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The Butterfly Effect

w/ Dead Letter Circus and Calling All Cars




I'm pretty sure the last time I had seats upstairs at the Enmore Theatre for a concert was Ben Folds Five in 1997, so needless to say, my memory was a little fuzzy as to what would meet me up the wide sprawling staircase that I have oft passed with nary a backwards glance. As it happened, upstairs is almost the same as downstairs in terms of decor, but in terms of atmosphere it is definitely much less fun. I'm not quite sure how one is meant to adequately review a live show like The Butterfly Effect from six rows forward from the very back row where everyone has no choice but to be politely seated, but once the altitude sickness and nosebleeds subsided, I manned up and got to the business of squinting to figure out what was going on onstage.

  

The lure of the Newtown lights meant that first support Calling All Cars ranked second to takeaway spring rolls, but second support Dead Letter Circus drew not only my attention, but also quite a crowd. The gentleman seated behind me who exclaimed "this band's terrible" certainly wasn't watching the same band I was. This was one of the tightest DLC sets I've witnessed, and the inclusion of new tracks and an announcement of a much-anticipated debut album to be released later in the year brought a stir of excitement. A worthy support act to be sure.

  

Taking the stage to a roar of approval, The Butterfly Effect started with The Window and The Watcher, and as a tour in support of 2008 long player Final Conversation of Kings was an apt choice. The last tour was pirate themed, with matching costumes and backdrops, but this time the approach was more sleek and stylised, with a large screen behind the band switching between visual effects and film clip montages. Striking silhouetted images were the most stunning of these, and the correlation between the visuals and the music were remarkably well planned. A particular pleasure was track World On Fire, which included an amazing montage of protest and war footage that match perfectly with the lyrics and tone of the song.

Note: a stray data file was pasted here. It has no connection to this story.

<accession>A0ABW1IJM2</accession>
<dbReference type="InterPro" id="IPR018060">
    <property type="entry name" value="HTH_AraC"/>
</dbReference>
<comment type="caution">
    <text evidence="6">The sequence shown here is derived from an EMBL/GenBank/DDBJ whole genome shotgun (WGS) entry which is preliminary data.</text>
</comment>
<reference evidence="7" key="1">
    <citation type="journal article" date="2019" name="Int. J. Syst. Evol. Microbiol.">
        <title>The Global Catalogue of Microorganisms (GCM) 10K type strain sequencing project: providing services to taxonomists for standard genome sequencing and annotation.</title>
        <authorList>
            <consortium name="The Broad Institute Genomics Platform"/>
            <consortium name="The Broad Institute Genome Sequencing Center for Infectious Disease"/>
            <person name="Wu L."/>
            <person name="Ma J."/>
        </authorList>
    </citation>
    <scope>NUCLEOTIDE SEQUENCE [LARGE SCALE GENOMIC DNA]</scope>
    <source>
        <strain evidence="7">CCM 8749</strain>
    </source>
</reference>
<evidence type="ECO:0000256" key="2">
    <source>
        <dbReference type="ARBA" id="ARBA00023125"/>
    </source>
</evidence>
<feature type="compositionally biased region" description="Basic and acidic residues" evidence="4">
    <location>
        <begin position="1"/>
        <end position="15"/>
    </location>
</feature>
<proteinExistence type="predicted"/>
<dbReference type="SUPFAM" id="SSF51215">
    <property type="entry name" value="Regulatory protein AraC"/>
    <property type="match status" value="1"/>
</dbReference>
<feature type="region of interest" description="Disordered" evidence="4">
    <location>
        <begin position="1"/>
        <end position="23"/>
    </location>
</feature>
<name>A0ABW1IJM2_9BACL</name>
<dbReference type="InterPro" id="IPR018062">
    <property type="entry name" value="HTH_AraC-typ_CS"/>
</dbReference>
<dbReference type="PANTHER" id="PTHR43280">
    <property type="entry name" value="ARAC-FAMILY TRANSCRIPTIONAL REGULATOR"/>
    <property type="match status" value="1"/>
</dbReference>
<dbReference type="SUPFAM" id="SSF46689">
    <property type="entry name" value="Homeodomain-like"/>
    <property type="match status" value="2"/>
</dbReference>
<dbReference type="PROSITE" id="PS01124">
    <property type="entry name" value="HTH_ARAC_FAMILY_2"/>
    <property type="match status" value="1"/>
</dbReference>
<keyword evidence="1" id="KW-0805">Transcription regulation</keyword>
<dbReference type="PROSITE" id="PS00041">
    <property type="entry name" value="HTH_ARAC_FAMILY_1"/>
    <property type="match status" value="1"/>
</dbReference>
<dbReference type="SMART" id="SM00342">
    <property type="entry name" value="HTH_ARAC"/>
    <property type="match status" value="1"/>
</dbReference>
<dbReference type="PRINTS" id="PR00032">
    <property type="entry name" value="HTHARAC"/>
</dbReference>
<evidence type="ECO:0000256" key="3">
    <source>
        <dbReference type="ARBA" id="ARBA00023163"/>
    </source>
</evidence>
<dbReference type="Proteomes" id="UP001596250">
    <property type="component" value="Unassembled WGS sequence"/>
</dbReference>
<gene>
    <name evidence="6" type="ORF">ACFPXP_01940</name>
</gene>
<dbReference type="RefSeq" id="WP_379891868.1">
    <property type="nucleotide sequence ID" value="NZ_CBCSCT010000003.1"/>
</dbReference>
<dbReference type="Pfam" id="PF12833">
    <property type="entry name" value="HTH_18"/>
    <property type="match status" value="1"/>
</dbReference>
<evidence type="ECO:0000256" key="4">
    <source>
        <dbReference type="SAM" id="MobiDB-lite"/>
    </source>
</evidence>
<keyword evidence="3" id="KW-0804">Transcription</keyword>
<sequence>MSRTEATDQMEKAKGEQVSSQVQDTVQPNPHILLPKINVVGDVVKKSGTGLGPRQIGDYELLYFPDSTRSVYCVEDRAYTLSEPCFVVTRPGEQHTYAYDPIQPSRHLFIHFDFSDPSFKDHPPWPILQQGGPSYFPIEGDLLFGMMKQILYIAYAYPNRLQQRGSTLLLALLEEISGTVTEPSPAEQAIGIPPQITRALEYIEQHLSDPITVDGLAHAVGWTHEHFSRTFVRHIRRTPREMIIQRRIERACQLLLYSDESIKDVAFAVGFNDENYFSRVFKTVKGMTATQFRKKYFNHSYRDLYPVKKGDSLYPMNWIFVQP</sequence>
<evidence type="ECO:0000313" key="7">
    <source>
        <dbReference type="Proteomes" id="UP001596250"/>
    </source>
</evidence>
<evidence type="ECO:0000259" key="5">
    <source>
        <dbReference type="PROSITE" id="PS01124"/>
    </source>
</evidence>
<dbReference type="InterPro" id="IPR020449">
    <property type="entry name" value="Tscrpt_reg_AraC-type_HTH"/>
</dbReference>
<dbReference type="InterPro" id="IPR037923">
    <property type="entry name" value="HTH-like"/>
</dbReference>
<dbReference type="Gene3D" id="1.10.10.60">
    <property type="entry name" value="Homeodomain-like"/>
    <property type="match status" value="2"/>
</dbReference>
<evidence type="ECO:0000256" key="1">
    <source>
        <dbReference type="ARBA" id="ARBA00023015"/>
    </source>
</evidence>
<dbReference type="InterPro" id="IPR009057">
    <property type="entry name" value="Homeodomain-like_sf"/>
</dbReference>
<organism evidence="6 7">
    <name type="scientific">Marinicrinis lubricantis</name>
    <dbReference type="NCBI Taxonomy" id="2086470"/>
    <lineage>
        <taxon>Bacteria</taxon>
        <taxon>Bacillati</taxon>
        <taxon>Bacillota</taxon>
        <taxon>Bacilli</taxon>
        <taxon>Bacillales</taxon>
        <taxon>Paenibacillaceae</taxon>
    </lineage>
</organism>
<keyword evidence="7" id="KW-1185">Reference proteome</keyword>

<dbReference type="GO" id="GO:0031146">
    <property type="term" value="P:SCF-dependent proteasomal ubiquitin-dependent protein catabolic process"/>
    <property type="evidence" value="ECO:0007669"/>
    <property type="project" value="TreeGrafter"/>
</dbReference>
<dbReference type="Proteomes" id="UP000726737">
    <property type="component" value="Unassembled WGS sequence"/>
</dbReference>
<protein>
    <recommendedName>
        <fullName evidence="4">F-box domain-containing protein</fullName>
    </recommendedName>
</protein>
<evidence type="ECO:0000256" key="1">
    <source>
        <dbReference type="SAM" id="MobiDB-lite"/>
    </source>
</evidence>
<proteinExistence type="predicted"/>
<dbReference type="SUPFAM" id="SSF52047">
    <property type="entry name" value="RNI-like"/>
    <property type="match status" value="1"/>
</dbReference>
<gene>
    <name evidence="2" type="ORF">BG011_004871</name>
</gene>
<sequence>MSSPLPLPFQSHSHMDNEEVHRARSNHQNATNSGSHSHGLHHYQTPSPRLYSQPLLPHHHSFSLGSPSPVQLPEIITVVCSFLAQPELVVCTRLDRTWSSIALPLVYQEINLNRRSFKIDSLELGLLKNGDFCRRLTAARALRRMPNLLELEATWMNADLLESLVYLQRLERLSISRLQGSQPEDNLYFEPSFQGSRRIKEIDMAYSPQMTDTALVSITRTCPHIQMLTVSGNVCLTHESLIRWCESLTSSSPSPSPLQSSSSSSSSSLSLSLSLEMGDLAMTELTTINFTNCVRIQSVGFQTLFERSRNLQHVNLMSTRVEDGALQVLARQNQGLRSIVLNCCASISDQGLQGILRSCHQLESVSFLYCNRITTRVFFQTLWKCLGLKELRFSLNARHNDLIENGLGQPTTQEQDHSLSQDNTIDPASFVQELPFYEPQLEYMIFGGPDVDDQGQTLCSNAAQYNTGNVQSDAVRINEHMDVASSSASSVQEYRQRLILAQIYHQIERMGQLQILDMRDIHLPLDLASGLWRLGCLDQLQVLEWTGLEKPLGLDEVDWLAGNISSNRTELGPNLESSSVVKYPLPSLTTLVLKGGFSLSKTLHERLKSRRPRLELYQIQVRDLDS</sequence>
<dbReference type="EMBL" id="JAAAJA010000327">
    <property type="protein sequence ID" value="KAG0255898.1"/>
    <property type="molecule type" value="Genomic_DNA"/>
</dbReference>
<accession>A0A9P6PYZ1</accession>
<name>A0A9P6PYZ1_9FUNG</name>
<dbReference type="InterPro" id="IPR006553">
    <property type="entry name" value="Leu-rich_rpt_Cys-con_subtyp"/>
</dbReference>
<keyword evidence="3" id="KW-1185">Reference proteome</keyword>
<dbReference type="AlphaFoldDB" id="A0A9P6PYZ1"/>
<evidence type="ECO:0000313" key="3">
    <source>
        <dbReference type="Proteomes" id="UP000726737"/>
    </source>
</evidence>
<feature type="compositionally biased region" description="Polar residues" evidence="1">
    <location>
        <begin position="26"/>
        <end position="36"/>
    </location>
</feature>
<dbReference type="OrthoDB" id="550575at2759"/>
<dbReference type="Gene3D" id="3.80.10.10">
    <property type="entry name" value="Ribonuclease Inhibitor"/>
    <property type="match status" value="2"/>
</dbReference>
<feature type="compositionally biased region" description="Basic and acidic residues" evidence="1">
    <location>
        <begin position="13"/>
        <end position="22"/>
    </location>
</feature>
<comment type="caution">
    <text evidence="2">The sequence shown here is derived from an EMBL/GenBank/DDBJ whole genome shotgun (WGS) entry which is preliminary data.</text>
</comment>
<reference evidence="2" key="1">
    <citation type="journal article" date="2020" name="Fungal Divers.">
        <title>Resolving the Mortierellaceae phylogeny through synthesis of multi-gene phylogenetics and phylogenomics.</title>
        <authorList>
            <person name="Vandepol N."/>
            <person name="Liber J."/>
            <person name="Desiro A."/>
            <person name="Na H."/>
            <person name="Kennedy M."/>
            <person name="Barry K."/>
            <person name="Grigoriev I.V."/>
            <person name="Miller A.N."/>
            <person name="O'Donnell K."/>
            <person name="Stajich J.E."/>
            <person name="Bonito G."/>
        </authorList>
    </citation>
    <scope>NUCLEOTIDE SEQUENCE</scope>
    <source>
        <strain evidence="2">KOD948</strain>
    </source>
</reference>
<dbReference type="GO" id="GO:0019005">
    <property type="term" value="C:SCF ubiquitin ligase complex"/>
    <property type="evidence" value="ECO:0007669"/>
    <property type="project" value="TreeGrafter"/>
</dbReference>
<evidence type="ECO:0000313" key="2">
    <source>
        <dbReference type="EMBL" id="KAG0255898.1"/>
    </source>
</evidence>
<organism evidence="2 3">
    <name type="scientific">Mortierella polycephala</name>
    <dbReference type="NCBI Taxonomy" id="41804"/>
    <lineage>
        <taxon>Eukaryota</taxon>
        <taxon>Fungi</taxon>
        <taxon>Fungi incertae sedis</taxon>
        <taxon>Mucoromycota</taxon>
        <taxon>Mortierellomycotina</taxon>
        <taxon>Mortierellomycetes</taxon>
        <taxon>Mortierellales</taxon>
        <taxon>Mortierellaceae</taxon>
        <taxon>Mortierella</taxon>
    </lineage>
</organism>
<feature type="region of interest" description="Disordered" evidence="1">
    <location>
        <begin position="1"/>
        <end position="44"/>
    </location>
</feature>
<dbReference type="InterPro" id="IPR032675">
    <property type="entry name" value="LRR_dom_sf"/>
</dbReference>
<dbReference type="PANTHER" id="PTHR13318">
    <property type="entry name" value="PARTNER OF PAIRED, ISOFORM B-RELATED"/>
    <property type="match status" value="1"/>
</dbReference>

In a recent review I complained that Cog played the same old songs and were desperate for some new tracks after touring their most recent album for the last year or so. The same could not be said for The Butterfly Effect even though their most recent release was almost twelve months ago. The set was fresh and fast paced, and although heavily peppered with songs from the new album, the crowd lapped it up and the execution was second to none.

  

Highlights were certainly the newer tracks including The Way and Final Conversation, but songs from Imago including A Slow Decent are always a pleasure to hear live, becoming somewhat classic staples of the band's tour setlists. The piece de resistance, however, was certainly a cover of Australian Crawl's Reckless – not a single mouth remained silent as the chorus resonated throughout the theatre.

  

Overall, a thoroughly enjoyable musical experience – definitely try to catch these guys on tour.

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